Debates around how private businesses and governments use people’s data have been a hot topic over the past decade. Companies rely on customer data to retarget and personalize experiences, but consumers are pushing back on that data collection. From data protection laws like GDPR and CCPA to the phase-out of third party cookies, both the government and private businesses are taking steps to address the issue. But is it enough?
Data protection rules and ethical guidelines are unfortunately not a high priority for all companies. But every organization should have better guidelines in place to reduce the risk of customer data exposure and misuse. Creating appropriate procedures and enforcing them encourages ethical data use for all businesses. To carry out these policies, companies must create data ethics standards and regularly evaluate them.
What is Data Ethics?
Data ethics describe a code of behavior around how an individual’s data should be curated, generated, processed, shared, recorded, used in algorithms, and otherwise utilized. The practice is meant to create more mindfulness around how data is used and how those practices affect individuals.
Data ethics directly concerns those who work with data, including analysts, data scientists, and technology professionals. However, anyone handling data should have a grasp of these important concepts.
Why do Businesses Adopt Data Ethics Policies?
Companies that follow data ethics guidelines promote themselves as being trustworthy and transparent with customer data. These businesses recognize that customers are more likely to share information if they feel it improves their experience with the company and isn’t a burden. Adopting data ethics policies proves to be an advantage for these businesses and allows them to capture more loyalty and reduce data mishaps.
Tips to Building a Successful Data Ethics Program
When an organization is ready to build a data ethics program, it’s sometimes difficult to know where to begin. To create your guidelines for ethical data use, consider these four tips:
Tip #1: Align Values and Beliefs as a Company
Companies must first create a mission and overall vision for how their data program will look and what they expect of their employees. Critical standards around data ethics should be reflected in these values. Establishing clear guidelines will help those accessing the data understand what’s ok and what’s not ok when it comes to data access and use.
To keep the established standards top-of-mind, consider incorporating a discussion of data ethics into weekly or monthly team meetings. Offer free reading material or compile examples of questionable data ethics in other businesses to help teams learn how to identify issues that violate your values. For example, assumptions in AI and machine learning operations can influence the accuracy of results. Recent new stories, like this one highlighting the racial bias of a healthcare AI, could be a great point of discussion.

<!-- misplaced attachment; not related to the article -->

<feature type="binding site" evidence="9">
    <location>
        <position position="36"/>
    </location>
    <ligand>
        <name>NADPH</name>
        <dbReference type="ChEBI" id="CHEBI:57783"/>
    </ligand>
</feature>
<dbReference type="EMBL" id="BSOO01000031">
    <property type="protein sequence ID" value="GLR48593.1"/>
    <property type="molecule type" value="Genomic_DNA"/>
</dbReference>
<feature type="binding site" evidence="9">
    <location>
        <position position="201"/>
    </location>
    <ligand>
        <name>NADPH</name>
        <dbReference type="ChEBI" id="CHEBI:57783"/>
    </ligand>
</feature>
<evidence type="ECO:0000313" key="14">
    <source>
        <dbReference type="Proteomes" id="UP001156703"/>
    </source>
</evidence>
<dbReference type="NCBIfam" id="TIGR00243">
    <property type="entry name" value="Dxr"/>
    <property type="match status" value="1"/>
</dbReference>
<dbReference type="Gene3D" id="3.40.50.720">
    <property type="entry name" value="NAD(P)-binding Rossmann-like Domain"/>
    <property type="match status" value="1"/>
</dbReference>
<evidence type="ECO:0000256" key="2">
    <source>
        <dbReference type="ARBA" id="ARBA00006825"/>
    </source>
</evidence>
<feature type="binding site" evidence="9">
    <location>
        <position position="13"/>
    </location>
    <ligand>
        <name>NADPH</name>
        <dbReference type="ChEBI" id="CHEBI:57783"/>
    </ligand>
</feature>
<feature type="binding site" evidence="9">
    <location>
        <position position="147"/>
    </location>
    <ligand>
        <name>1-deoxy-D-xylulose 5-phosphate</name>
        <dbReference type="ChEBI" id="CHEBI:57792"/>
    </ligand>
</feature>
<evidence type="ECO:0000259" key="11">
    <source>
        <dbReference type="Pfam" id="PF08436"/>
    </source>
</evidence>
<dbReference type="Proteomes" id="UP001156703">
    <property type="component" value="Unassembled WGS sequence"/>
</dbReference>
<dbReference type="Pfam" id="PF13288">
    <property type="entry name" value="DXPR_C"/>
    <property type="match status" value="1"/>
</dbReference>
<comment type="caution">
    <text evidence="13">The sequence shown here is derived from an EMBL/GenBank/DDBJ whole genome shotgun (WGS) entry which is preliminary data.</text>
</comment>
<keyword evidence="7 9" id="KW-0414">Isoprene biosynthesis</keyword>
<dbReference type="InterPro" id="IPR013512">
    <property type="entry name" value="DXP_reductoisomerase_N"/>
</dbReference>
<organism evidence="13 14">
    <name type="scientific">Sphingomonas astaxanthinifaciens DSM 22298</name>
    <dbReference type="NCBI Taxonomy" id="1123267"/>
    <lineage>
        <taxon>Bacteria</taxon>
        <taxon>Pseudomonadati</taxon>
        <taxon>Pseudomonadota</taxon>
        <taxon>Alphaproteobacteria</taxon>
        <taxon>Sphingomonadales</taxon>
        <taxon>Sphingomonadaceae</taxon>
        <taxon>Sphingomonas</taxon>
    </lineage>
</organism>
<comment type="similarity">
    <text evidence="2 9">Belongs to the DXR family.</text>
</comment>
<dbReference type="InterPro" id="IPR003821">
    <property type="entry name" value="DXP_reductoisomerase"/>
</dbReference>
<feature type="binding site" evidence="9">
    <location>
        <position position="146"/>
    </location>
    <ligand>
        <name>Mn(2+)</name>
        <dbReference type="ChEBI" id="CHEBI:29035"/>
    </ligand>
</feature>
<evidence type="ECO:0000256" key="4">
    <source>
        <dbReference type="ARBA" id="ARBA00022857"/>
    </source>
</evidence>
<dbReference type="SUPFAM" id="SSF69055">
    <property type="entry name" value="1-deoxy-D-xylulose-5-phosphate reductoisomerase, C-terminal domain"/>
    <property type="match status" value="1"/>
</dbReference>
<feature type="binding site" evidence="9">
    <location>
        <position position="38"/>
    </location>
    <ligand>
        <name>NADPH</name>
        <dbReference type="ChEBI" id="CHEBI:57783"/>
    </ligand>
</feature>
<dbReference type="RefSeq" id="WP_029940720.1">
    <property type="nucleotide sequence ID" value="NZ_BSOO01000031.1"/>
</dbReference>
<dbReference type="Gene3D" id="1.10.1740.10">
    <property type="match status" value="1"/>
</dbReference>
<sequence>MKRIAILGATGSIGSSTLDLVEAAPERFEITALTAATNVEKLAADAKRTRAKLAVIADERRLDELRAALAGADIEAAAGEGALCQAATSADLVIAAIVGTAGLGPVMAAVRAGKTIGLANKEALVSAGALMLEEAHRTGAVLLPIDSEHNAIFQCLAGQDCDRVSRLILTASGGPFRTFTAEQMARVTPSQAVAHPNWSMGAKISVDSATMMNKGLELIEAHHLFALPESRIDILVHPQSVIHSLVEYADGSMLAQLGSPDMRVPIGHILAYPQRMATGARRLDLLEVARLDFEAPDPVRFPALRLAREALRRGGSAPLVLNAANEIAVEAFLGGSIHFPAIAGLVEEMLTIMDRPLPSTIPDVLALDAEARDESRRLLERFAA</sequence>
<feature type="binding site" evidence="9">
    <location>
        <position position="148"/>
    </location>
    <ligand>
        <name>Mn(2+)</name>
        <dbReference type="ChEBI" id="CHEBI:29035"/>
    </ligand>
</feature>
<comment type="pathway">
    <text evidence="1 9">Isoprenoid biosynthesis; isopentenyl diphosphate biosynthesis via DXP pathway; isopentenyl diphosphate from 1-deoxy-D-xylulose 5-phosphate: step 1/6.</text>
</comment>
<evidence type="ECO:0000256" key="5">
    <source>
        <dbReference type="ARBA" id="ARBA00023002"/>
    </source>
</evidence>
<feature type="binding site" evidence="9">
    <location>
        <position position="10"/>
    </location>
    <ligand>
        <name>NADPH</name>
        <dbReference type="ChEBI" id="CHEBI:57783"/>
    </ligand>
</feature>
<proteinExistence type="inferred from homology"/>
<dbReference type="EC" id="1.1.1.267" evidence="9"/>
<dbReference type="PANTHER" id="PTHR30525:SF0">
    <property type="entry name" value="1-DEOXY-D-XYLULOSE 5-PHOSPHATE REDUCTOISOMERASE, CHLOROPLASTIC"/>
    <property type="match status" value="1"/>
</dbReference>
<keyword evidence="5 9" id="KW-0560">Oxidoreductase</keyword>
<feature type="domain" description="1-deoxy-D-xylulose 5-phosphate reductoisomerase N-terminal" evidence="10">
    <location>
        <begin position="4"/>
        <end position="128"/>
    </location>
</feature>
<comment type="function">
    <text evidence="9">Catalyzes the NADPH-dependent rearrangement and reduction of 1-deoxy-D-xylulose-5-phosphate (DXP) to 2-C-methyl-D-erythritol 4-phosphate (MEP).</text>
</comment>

Tip #2: Create a Data-Ethics Board
Create a data ethics board where stakeholders across departments can work together as a committee to evaluate data use cases. These individuals should represent members of your legal team, IT department, C-Suite, and general business. IT representation is crucial to the ethics board because of the technical knowledge and responsibilities they take on. However, data ethics shouldn’t be placed solely on IT’s shoulders.
Every business department must comply with the policies that are adopted and monitor functions for new issues that may arise. The board must define all standards and ensure they align with the company’s values while also ensuring the standards are being carried out throughout all departments.
Tip #3: Determine Data Ownership and Risk Mitigation
A good data program will first define roles for everyone involved. These roles will help determine tasks. For example, when an algorithm needs to be overwritten, it should be clear who oversees the changes that are needed. The policy should also determine responsibilities as data is collected and processed.
Companies should also be aware of existing data risks, such as threats to the personal information of customers. The business must have procedures in place to secure processes around these risks before it’s too late.
Tip #4: Let the Ethics Influence Culture and Talent
A culture that champions transparency is an advantage not only in the data ethics program, but also across the business. The correct leadership makes rolling out changes to data ethics easier since the tasks are transparent to all employees.
Training new and existing employees with these data privacy and risk mitigation mindsets will set you up for success. Setting expectations from the beginning puts standards in place to ensure data is protected long-term. Access management standards can help further the data ethics policies by defining which users are privileged to which information.
For long-term success with data ethics initiatives, it is important to set standards and procedures, create a data ethics board to review the use cases of those standards, define who owns each type of data, and encourage a culture that values transparency.
These tips will help teams get started on a data ethics journey, but they’re only the beginning. Continually assessing data ethics policies as the business evolves will keep those standards aligned to the needs of the business while giving peace of mind to its customers. In the end, data ethics is a win-win for all.